As we climbed up the bridge that would take us over the tracks and I-25, everyone was shocked to see the Mile 2 marker to our left.  It was a full .15 miles short.  On the other side of the bridge, my fellow runners’ GPS beeped along with mine, when we hit the true 2 mile mark.  Mile 3 was then long by .2 miles.  This got the overall mileage pretty close, but these errors would totally crew up anyone running without a GPS.  This is my 5th running of the Denver Marathon and it seems that every year they have some distance issues.  In 2010, before it was taken over by the Competitor Rock n’ Roll group, mile 24 was long by .144 miles.  I had realized this immediately, without even having a GPS back then.  The past few years, the mileage markers in the middle of the race were off by noticeable amounts, but the total worked itself out by the end.  This year, many of the miles were short or long by .1 to .2 miles, and my total came in at 26.47.  I know that GPS’s aren’t 100% accurate, weaving adds distance, and the course is measured along the shortest tangents, but that stuff is irrelevant when you have single miles off by up to .2.  Today’s GPS’s are not off by 20%, and any errors would not be consistent enough to have all of them beep the mileages off at the same time.

Members of the Belmar Running Club & Runners Roost Team were manning one of the early aid stations near Sloans Lake.  The friendly faces and encouragement were definitely welcomed.  I tried to flash the Belmar tattoo, though they were on the opposite side.

The off mileage was annoying, but I tried to not let it affect me too much.  What did affect me, was the additional climbing.  After 3 years on the same course, they totally changed things, taking the first half west as far as Sheridan Blvd.  This added quite a bit of extra climbing, and most of it in the first 7 miles.  I made up decent time on the downhills and was pleased to be only off by only 30 seconds after those tough 7 miles.  I took advantage of the decent back to east and made up almost all the lost time in the next two miles.  Unfortunately, the wind was picking up a bit, and though it never got really strong, it was enough to add noticeably to an already hard effort.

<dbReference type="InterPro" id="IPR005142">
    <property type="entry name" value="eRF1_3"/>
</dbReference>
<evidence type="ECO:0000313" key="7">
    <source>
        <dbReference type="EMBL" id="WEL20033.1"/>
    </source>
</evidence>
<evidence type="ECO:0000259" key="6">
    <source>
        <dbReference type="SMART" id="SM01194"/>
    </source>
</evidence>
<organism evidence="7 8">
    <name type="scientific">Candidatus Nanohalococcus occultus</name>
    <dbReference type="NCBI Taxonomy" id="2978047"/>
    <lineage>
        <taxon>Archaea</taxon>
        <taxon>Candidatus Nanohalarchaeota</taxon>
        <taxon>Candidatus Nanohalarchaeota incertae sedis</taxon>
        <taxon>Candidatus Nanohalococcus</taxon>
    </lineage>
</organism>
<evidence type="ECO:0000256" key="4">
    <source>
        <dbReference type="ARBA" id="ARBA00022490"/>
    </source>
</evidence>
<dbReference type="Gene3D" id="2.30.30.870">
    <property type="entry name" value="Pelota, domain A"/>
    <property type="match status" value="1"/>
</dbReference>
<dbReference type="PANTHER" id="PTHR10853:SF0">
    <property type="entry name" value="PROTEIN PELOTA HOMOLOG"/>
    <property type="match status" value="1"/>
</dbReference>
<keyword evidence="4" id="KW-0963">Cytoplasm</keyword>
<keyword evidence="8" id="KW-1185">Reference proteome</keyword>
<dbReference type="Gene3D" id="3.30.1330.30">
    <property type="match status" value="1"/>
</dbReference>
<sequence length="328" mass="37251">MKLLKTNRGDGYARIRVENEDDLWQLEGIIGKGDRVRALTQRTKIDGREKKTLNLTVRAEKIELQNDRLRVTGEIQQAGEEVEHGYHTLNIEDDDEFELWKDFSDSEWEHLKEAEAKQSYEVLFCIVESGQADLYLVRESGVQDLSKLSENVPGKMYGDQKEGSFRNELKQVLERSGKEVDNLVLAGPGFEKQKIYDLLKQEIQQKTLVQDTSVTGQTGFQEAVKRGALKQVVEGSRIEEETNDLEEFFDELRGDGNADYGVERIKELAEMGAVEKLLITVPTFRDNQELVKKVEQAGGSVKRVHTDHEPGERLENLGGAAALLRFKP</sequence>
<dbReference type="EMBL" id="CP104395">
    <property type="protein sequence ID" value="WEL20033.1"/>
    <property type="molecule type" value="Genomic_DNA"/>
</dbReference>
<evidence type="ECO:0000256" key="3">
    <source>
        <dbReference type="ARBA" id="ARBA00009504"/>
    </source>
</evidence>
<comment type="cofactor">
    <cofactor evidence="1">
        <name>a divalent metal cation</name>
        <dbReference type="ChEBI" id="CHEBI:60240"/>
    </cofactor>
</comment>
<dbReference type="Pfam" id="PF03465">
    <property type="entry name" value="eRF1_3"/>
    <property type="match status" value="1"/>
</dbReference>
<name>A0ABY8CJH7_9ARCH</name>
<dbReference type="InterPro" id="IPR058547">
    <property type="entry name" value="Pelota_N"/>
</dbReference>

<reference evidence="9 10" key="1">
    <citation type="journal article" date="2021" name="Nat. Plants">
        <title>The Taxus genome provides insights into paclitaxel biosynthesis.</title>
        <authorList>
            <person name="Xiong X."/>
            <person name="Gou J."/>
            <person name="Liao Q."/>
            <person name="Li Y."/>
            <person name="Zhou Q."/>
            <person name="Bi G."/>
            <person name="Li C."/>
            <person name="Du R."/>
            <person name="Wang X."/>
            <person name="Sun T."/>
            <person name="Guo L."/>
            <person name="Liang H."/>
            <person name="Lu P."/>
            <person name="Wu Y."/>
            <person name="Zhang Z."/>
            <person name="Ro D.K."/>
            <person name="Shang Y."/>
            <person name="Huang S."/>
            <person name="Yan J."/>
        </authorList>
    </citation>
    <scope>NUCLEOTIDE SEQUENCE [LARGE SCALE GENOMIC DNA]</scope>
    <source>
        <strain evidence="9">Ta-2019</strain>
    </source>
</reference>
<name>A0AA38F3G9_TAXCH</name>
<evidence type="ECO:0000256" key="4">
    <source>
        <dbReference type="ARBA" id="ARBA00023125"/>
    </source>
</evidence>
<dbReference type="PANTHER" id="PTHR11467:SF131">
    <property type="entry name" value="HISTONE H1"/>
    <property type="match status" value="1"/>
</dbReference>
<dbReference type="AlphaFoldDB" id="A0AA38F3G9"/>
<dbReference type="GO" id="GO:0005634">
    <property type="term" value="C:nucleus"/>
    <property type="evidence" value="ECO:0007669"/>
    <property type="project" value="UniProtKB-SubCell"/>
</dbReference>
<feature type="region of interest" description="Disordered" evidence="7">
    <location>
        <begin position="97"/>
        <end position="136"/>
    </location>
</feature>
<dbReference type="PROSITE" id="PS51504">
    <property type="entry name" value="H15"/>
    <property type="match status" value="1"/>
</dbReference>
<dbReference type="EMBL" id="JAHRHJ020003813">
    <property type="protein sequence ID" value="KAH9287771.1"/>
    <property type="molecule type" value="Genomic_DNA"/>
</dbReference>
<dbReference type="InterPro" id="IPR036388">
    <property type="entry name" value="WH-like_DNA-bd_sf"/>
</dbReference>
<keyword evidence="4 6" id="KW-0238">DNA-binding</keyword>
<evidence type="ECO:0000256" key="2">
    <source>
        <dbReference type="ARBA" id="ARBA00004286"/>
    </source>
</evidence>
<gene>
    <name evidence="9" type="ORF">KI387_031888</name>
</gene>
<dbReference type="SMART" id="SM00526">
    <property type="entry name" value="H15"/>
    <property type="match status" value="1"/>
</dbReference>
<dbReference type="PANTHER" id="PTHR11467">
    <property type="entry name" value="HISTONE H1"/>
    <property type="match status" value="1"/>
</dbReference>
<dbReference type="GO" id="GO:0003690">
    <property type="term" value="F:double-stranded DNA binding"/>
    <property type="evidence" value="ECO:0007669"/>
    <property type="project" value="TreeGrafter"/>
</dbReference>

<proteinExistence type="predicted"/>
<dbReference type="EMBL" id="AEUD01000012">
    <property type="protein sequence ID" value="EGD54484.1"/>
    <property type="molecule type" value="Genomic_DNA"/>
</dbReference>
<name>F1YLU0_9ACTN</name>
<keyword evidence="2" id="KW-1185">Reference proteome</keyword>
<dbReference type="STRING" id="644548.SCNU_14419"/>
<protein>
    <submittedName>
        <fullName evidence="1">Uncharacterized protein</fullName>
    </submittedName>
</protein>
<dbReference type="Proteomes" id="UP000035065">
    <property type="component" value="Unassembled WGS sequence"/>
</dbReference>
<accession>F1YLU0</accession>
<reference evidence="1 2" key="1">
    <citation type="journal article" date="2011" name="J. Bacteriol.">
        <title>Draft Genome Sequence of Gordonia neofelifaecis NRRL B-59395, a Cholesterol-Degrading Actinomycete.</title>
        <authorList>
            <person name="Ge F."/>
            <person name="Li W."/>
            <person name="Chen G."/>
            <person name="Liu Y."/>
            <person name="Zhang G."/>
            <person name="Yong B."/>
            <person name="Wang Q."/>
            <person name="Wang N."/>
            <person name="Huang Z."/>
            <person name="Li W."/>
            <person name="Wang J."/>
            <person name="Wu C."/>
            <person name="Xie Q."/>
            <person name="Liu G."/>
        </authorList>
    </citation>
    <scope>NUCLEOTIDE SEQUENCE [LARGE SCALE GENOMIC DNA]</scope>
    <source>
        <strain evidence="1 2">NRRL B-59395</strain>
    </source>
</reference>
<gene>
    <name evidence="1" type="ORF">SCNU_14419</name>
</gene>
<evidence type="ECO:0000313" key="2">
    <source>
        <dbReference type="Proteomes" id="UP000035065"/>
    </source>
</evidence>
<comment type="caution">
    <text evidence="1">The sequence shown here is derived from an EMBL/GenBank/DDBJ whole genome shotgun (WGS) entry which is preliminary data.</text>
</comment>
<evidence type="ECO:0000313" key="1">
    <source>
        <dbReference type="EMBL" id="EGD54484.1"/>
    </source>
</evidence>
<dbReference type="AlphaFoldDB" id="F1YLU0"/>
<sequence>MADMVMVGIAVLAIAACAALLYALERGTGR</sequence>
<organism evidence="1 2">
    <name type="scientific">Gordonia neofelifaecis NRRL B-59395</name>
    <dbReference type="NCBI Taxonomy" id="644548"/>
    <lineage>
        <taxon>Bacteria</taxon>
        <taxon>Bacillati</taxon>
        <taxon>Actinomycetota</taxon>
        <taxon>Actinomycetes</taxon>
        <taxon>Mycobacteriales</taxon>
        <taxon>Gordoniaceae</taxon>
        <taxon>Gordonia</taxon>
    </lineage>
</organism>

By mile 10 I started having doubts about my 3 hour goal.  .  I had kept close to the 1:30 half marathon pace group but by the time the half marathoners split off, I knew it wasn’t going to happen.  I was a bit disappointed, but certainly not devastated.  I figured I would ease up just a bit, run the second half at a 7:00 to 7:10 pace, and still finish with a second best marathon performance.  Unfortunately, that did not work out.  I kept slowing down, little by little, but it didn’t get any easier.  My pace slowed down to the mid 7’s, then through the 8’s, then a few 9 minute miles (which actually felt more like 12’s) before it was finally over.  I went from a 3 hour pace, down to finishing in 3:22:05 over the course of the second half.  I kept a smile on my face and a relatively positive attitude, repeating to myself that I just couldn’t push my limits and expect to have a great day at every race.

I got passed by Joel, who was pacing the 3:15 group, in Wash Park and apparently lost another 7+ minutes to him in the final 3 miles.

Back in May, I fell apart at the Colfax Marathon, but it was nothing like this.  I started off with a 3 hour goal and lost that even earlier, by mile 7.  Even though I slowed after that, I still managed a 3:09 and never felt quite as dead as I did at the Rock n’ Roll.  The worst part of this horrible performance was probably that I couldn’t quite pinpoint the reasons for it.  Yes, I went out too fast and hard, but I should have been able to hold onto a slightly slower pace without continuing to fall apart.  Cloud cover made the temperatures quite pleasant until the sun broke through in the last hour.  The wind was a factor, but not extreme.  I just can’t quite figure it out.